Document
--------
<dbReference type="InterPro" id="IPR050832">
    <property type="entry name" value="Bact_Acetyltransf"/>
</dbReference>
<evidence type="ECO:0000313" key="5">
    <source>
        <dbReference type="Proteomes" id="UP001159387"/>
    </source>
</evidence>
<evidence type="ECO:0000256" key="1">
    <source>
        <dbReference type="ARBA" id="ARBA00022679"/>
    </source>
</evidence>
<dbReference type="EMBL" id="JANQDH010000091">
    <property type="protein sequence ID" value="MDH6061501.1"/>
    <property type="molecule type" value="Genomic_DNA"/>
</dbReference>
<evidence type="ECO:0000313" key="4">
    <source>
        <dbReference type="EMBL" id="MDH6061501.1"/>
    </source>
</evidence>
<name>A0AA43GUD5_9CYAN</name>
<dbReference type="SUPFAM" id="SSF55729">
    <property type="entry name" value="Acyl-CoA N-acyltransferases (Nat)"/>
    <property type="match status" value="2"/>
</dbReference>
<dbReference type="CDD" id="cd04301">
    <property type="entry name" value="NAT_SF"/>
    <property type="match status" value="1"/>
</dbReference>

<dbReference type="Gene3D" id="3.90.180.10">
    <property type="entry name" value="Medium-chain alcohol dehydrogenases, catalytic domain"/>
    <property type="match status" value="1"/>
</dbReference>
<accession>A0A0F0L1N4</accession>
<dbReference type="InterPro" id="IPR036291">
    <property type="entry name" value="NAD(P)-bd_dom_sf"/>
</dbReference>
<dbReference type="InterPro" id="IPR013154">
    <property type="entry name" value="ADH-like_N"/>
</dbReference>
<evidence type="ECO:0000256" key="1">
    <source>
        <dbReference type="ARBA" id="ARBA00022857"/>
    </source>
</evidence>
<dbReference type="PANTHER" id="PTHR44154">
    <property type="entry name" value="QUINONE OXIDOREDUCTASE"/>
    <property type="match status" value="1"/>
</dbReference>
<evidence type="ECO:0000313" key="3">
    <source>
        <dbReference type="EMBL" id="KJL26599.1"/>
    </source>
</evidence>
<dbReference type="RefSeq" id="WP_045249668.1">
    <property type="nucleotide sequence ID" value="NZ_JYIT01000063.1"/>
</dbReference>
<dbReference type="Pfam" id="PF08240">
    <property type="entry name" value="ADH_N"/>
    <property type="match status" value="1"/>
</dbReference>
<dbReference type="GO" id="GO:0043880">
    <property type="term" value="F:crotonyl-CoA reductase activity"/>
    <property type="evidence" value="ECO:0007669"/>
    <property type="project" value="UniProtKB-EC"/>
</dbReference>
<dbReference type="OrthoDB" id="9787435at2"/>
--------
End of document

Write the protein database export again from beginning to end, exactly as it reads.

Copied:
<dbReference type="InterPro" id="IPR050832">
    <property type="entry name" value="Bact_Acetyltransf"/>
</dbReference>
<evidence type="ECO:0000313" key="5">
    <source>
        <dbReference type="Proteomes" id="UP001159387"/>
    </source>
</evidence>
<evidence type="ECO:0000256" key="1">
    <source>
        <dbReference type="ARBA" id="ARBA00022679"/>
    </source>
</evidence>
<dbReference type="EMBL" id="JANQDH010000091">
    <property type="protein sequence ID" value="MDH6061501.1"/>
    <property type="molecule type" value="Genomic_DNA"/>
</dbReference>
<evidence type="ECO:0000313" key="4">
    <source>
        <dbReference type="EMBL" id="MDH6061501.1"/>
    </source>
</evidence>
<name>A0AA43GUD5_9CYAN</name>
<dbReference type="SUPFAM" id="SSF55729">
    <property type="entry name" value="Acyl-CoA N-acyltransferases (Nat)"/>
    <property type="match status" value="2"/>
</dbReference>
<dbReference type="CDD" id="cd04301">
    <property type="entry name" value="NAT_SF"/>
    <property type="match status" value="1"/>
</dbReference>

<dbReference type="Gene3D" id="3.90.180.10">
    <property type="entry name" value="Medium-chain alcohol dehydrogenases, catalytic domain"/>
    <property type="match status" value="1"/>
</dbReference>
<accession>A0A0F0L1N4</accession>
<dbReference type="InterPro" id="IPR036291">
    <property type="entry name" value="NAD(P)-bd_dom_sf"/>
</dbReference>
<dbReference type="InterPro" id="IPR013154">
    <property type="entry name" value="ADH-like_N"/>
</dbReference>
<evidence type="ECO:0000256" key="1">
    <source>
        <dbReference type="ARBA" id="ARBA00022857"/>
    </source>
</evidence>
<dbReference type="PANTHER" id="PTHR44154">
    <property type="entry name" value="QUINONE OXIDOREDUCTASE"/>
    <property type="match status" value="1"/>
</dbReference>
<evidence type="ECO:0000313" key="3">
    <source>
        <dbReference type="EMBL" id="KJL26599.1"/>
    </source>
</evidence>
<dbReference type="RefSeq" id="WP_045249668.1">
    <property type="nucleotide sequence ID" value="NZ_JYIT01000063.1"/>
</dbReference>
<dbReference type="Pfam" id="PF08240">
    <property type="entry name" value="ADH_N"/>
    <property type="match status" value="1"/>
</dbReference>
<dbReference type="GO" id="GO:0043880">
    <property type="term" value="F:crotonyl-CoA reductase activity"/>
    <property type="evidence" value="ECO:0007669"/>
    <property type="project" value="UniProtKB-EC"/>
</dbReference>
<dbReference type="OrthoDB" id="9787435at2"/>